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Negative Gearing Explained

[24/02/2016]

There has been a lot of talk about negative gearing in the media lately, with the government debating the pros and cons of restricting the concept. But what is negative gearing? How does it affect homeowners? And what would the proposed changes mean?

If you buy a house that makes more money (in rent) than it costs (in repayments), then you can say it's positively geared. The mortgage is essentially paying itself off. However if the rent does not cover the costs, a person can claim that loss on tax. This is known as negative gearing.

The way it works is that a negatively geared taxpayer can have the amount removed from their taxable income. For example, someone earning $80,000 a year would only pay tax for $70,000 earned. Statistics show that around 64,000 Australians are utilising negative gearing for an average net rental loss of less than $10,000.

Negative gearing results in a subsidised investment that people can make guaranteed money on, making it an attractive option that ultimately pushes prices up. Contrary to this, the idea behind negative gearing was originally to encourage new homes and a competitive property market with lower prices.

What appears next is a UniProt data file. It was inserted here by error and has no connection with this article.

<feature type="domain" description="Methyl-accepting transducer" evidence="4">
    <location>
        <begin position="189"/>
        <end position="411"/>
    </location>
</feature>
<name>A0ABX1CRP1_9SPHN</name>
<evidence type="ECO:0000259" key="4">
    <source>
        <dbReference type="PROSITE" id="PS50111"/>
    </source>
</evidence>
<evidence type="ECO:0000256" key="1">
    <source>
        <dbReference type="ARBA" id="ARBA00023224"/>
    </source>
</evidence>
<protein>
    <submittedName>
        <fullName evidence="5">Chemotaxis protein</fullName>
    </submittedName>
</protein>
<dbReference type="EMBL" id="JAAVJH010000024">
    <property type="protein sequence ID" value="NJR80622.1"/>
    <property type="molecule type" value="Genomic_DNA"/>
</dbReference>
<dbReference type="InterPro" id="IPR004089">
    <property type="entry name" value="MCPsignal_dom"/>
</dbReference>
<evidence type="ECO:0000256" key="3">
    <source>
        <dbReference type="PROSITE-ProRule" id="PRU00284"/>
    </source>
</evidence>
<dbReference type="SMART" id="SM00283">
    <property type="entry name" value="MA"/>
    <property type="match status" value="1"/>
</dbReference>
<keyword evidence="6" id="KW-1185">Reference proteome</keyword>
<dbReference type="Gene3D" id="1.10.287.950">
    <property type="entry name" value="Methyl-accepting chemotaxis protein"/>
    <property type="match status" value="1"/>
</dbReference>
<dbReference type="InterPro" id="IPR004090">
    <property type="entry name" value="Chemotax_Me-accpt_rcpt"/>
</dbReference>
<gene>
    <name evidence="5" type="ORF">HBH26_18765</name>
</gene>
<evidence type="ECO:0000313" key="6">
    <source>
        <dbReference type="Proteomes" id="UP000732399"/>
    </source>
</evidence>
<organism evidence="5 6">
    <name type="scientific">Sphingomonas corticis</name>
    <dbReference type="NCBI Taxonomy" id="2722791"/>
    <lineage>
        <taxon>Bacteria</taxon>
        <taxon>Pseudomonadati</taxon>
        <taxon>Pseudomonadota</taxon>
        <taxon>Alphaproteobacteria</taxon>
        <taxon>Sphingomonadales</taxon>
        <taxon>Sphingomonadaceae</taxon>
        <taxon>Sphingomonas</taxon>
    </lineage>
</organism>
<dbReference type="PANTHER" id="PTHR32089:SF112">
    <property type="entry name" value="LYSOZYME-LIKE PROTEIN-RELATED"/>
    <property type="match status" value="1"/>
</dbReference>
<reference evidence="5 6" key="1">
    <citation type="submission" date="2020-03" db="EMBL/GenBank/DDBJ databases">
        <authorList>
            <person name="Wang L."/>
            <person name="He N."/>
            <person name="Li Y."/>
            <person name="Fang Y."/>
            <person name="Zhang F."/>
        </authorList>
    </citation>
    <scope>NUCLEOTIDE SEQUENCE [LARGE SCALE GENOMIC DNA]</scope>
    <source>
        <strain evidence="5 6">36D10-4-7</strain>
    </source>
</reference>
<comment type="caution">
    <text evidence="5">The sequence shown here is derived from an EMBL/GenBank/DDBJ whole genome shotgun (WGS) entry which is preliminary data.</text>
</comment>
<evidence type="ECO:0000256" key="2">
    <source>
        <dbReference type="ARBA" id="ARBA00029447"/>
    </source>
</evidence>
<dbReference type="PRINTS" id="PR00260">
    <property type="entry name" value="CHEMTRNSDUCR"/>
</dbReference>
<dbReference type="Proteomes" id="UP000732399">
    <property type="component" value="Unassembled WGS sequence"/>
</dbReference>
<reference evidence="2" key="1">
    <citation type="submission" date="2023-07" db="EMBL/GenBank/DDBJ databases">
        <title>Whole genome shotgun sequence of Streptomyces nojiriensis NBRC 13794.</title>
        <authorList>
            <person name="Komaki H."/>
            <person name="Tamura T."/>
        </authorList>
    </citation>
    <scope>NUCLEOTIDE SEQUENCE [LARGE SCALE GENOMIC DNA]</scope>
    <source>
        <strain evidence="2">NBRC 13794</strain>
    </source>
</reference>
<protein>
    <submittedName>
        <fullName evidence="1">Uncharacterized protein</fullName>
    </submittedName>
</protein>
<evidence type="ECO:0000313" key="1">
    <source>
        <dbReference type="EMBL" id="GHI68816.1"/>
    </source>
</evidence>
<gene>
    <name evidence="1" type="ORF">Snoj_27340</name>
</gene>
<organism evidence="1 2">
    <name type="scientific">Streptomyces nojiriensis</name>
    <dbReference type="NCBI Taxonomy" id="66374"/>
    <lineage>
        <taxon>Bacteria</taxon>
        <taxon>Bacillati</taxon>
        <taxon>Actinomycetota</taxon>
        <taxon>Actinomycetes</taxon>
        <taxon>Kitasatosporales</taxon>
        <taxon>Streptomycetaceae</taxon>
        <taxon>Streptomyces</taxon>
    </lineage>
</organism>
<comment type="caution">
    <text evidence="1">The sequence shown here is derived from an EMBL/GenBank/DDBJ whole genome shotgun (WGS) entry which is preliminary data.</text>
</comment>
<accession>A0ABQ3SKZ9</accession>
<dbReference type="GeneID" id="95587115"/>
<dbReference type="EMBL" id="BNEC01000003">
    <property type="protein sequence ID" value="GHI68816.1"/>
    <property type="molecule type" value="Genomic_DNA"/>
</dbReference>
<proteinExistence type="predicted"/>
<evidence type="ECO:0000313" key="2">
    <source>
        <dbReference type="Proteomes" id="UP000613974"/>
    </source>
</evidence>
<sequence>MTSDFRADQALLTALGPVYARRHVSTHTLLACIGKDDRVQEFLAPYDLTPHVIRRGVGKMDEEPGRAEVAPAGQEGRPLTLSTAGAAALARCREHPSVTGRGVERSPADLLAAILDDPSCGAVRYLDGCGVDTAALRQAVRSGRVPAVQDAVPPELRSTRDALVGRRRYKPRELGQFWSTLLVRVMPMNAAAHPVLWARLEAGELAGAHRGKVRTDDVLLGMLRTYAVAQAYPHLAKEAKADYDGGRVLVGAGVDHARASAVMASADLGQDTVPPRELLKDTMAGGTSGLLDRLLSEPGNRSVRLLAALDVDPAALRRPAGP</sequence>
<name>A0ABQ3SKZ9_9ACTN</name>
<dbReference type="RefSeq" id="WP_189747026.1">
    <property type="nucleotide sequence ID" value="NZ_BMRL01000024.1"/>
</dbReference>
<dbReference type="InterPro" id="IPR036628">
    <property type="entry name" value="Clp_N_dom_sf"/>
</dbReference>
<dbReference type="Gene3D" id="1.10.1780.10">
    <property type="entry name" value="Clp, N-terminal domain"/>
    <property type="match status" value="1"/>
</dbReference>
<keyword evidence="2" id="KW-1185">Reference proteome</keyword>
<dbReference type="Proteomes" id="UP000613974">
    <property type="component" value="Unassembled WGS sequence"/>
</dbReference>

The argument is that it makes it more difficult for first homebuyers and young people to enter the property market, while older investors reap the benefits of the system. Proposed changes to negative gearing would see the tax break restricted to only new homes being constructed, and exclude existing properties from the benefit as of 2017.

Analysts suggest this will result in an influx of new homes built, which not only helps with Australia’s housing shortage, but also would reduce prices and increase affordability. The concept and debate surrounding negative gearing emphasises the importance that the housing industry has on the economy, community and individuals.

Whatever the outcome of the proposed changes, it is certain that negative gearing will remain a driving force of homeownership and investing alike in Australia.
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